No one disputes that the Nazis collaborated with several Islamist leaders. Amin al-Husseini, the mufti of Jerusalem, orated over Radio Berlin to the Middle East. The mufti's strongest supporter in the region was Hassan al-Banna, the founder of the Muslim Brotherhood. Al-Banna, too, spoke well of Hitler. But there is no consensus on how to interpret those old alliances and their legacy today.
Tariq Ramadan, the Islamic philosopher at Oxford, is Banna's grandson, and he argues that his grandfather was an upstanding democrat. In Mr. Ramadan's interpretation, everything the Islamists did in the past ought to be viewed sympathetically in, as Mr. Ramadan says, "context"—as logical expressions of anticolonial geopolitics, and nothing more. Reviews in Foreign Affairs, the National Interest and the New Yorker—the principal critics of my book—have just now spun variations on Mr. Ramadan's interpretation.
The piece in Foreign Affairs insists that, to the mufti of Jerusalem, Hitler was merely a "convenient ally," and it is "ludicrous" to imagine a deeper sort of alliance. Those in the National Interest and the New Yorker add that, in the New Yorker's phrase, "unlikely alliances" with Nazis were common among anticolonialists.
The articles point to some of Gandhi's comrades, and to a faction of the Irish Republican Army, and even to a lone dimwitted Zionist militant back in 1940, who believed for a moment that Hitler could be an ally against the British. But these various efforts to minimize the significance of the Nazi-Islamist alliance ignore a mountain of documentary evidence, some of it discovered last year in the State Department archives by historian Jeffrey Herf, revealing links that are genuinely profound.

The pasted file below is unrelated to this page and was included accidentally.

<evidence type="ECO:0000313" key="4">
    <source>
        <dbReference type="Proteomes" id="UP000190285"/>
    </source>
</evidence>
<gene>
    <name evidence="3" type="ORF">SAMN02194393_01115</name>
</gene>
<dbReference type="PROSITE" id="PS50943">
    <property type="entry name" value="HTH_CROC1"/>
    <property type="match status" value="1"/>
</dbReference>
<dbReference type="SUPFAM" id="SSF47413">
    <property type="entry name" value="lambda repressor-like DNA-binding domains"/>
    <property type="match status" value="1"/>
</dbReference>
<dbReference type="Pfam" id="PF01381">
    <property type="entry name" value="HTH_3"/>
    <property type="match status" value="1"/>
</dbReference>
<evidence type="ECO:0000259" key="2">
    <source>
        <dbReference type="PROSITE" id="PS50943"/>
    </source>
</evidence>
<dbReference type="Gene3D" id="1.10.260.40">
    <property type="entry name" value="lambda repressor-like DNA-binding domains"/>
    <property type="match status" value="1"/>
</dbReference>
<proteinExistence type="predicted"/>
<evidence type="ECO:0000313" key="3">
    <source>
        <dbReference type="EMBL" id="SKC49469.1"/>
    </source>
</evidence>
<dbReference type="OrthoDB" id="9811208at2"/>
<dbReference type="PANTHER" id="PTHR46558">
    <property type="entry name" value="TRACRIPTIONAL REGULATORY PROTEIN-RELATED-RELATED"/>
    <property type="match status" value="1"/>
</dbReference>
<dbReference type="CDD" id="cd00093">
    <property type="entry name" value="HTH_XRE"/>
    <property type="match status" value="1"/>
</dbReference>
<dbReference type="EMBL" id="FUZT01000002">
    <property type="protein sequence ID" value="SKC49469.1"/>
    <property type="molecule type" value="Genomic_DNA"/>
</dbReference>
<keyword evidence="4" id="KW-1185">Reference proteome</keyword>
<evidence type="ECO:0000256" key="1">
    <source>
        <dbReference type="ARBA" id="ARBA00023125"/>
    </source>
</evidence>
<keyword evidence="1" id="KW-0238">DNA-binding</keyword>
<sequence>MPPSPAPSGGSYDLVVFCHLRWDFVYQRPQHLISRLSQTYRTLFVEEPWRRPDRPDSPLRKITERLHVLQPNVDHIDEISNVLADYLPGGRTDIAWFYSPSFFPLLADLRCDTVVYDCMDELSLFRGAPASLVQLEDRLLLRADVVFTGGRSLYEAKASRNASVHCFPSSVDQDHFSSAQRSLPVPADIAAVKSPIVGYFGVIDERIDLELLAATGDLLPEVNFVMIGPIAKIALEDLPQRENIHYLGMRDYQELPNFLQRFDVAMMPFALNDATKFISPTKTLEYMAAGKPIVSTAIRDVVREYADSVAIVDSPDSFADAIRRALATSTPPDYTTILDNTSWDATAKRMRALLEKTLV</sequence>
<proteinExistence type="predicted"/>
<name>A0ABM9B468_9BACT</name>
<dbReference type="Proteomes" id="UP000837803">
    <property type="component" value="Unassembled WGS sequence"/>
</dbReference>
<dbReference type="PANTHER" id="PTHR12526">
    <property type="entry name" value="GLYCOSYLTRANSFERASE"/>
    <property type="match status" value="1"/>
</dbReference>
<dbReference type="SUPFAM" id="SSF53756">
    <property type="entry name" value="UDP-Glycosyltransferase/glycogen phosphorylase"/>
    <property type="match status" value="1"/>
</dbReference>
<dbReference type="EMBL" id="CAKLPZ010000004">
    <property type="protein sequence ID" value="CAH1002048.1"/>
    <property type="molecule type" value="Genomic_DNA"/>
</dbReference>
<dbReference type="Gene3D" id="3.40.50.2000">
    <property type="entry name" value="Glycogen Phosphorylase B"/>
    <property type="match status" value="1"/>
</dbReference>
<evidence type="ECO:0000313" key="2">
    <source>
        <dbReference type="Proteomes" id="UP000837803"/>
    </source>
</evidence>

"Kill the Jews wherever you find them. This pleases God, history and religion," said the mufti of Jerusalem on Radio Berlin in 1944. And the mufti's rhetoric goes on echoing today in major Islamist manifestos such as the Hamas charter and in the popular television oratory of Sheikh Yusuf al-Qaradawi, a revered scholar in the eyes of Tariq Ramadan: "Oh Allah, count their numbers, and kill them, down to the very last one." Foreign Affairs, the National Interest and the New Yorker have expended nearly 12,000 words in criticizing "Flight of the Intellectuals." And yet, though the book hinges on a series of such genocidal quotations, not one of those journals has found sufficient space to reproduce even a single phrase.
Why not? It is because a few Hitlerian quotations from Islamist leaders would make everything else in those magazine essays look ridiculous—the argument in the Foreign Affairs review, for instance, that Qaradawi ought to be viewed as a crowd-pleasing champion of "centrism," and Hamas merits praise as a "moderate" movement and a "firewall against radicalization."
Sunday, July 11, 2010
From Saturday's Wall Street Journal: